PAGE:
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183/EECS 183. Elementary Programming Concepts. This course is not intended for computer science, electrical engineering, or computer engineering concentrators. Credit is granted for only one course among CS 183, Engin. 103, and Engin. 104. (4). (MSA). (BS).

Introduction to a high-level programming language, top-down analysis, and structured programming. Basic searching and sorting techniques. No previous experience in computers or programming is assumed. Students will write and debug several computer programs.
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270/EECS 270. Introduction to Logic Design. CS 100. (4). (MSA). (BS).

Binary and non-binary systems, Boolean algebra digital design techniques, logic gates, logic minimization, standard combinational circuits, sequential circuits, flip-flops, synthesis of synchronous sequential circuits, PLAs, ROMs, RAMs, arithmetic circuits, computer-aided design. Laboratory includes hardware design and CAD experiments.
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280/EECS 280. Programming and Introductory Data Structures. Math. 115 and CS 100. Two credits granted to those who have completed CS 283. (4). (MSA). (BS).

Techniques and algorithm development and effective programming, top-down analysis, structured programming, testing, and program correctness. Program language syntax and static and runtime semantics. Scope, procedure instantiation, recursion, abstract data types, and parameter passing methods. Structured data types, pointers, linked data structures, stacks, queues, arrays, records, and trees. (Sayler)
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303/EECS 303. Discrete Structures. Math. 115. (4). (MSA). (BS).

Fundamental concepts of algebra; partially ordered sets, lattices, Boolean algebras, semi-groups, rings, polynomial rings. Graphical representation of algebraic systems; graphs, directed graphs. Application of these concepts to various areas of computer engineering.
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476/EECS 476. Foundations of Computer Science. CS 280 and 303. (4). (Excl). (BS).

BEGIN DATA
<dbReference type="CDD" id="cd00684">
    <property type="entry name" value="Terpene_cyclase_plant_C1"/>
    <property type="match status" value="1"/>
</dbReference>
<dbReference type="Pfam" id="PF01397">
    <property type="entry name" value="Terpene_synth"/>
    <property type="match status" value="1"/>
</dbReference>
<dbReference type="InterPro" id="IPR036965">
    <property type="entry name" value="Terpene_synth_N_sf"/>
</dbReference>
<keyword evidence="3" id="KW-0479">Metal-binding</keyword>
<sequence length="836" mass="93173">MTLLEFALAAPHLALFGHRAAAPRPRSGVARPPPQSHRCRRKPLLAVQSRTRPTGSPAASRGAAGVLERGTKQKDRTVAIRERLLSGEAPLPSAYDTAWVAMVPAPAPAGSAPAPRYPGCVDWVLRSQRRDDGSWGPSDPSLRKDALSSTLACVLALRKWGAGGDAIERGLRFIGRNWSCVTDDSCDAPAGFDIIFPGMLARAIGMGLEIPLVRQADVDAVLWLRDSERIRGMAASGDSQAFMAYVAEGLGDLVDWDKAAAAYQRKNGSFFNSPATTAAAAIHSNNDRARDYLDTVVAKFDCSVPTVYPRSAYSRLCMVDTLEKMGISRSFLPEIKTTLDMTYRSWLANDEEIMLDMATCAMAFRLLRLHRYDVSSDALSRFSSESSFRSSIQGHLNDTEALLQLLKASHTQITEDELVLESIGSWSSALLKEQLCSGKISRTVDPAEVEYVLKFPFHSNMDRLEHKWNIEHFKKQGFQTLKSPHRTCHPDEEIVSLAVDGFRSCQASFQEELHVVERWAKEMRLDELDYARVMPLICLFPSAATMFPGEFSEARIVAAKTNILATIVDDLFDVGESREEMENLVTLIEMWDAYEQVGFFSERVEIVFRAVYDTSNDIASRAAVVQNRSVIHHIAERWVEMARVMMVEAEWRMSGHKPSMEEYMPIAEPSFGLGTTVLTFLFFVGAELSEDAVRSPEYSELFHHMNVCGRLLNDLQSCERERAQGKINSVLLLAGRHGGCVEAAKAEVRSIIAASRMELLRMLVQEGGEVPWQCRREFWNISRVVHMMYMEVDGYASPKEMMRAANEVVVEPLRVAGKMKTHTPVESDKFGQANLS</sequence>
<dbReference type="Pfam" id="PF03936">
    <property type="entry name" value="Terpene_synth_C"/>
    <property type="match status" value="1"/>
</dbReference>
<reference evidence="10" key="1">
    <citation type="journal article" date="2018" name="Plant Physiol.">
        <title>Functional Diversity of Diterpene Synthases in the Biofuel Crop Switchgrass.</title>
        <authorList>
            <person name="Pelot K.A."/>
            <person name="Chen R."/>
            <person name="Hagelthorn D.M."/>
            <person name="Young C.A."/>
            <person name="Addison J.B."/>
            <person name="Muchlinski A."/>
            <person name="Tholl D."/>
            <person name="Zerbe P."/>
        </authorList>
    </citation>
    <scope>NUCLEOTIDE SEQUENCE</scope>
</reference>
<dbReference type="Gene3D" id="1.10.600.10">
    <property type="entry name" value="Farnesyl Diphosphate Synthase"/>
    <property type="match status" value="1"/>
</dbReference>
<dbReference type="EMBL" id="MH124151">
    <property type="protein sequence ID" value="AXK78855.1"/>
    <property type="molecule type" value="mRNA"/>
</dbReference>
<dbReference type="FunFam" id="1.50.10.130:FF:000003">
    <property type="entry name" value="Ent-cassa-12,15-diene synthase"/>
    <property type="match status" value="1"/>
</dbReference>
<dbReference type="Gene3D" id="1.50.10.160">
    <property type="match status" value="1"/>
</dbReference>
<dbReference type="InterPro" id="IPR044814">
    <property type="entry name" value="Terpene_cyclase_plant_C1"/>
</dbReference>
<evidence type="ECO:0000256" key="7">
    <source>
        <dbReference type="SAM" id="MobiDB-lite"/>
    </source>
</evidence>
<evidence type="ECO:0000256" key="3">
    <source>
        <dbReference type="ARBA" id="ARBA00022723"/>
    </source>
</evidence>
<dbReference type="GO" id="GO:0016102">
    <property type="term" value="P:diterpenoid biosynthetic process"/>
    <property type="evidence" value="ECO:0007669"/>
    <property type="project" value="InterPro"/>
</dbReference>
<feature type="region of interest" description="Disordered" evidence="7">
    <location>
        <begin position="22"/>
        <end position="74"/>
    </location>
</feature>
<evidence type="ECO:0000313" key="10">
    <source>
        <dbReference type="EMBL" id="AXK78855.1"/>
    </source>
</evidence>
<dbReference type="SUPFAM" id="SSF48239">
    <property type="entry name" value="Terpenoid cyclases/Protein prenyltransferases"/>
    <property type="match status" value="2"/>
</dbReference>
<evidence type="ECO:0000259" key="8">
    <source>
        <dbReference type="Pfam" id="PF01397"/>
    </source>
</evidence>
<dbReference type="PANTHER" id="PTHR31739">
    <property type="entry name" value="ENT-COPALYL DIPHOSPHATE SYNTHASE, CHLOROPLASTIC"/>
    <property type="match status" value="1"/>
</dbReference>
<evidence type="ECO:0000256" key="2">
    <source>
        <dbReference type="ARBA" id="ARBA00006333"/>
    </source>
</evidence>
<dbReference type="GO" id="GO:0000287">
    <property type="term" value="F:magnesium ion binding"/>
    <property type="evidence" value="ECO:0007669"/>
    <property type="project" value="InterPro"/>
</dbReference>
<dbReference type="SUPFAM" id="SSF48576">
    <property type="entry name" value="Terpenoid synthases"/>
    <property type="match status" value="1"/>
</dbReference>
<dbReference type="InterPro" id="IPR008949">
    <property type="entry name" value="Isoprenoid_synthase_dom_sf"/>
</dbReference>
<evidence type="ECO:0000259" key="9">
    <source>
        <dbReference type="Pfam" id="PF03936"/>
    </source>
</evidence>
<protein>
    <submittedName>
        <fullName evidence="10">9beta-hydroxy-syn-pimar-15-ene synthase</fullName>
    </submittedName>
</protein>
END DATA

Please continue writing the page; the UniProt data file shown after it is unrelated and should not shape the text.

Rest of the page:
An introduction to computation theory: finite automata, regular languages, push-down automata, context-free languages, Turing machines, recursive languages and functions, and computational complexity. (Compton)
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598/EECS 598. Special Topics in Electrical Engineering and Computer Science. Permission of instructor or advisor. (1-4). (Excl). (BS). May be repeated for credit.

Topics of current interest in electrical engineering and computer science. Lectures, seminar, or laboratory. Can be taken more than once for credit.
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Summer Half-Term, 1998 (June 29-August 18, 1998)

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400/EECS 400/Math. 419. Linear Spaces and Matrix Theory. Four terms of college mathematics beyond Math. 110. No credit granted to those who have completed or are enrolled in Math. 217 or Math. 513. One credit granted to those who have completed Math. 417. (3). (Excl). (BS).
See Mathematics 419.
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598/EECS 598. Special Topics in Electrical Engineering and Computer Science. Permission of instructor or advisor. (1-4). (Excl). (BS). May be repeated for credit.
Topics of current interest in electrical engineering and computer science. Lectures, seminar, or laboratory. Can be taken more than once for credit.
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Spring/Summer Term, 1998 (May 5-August 18, 1998)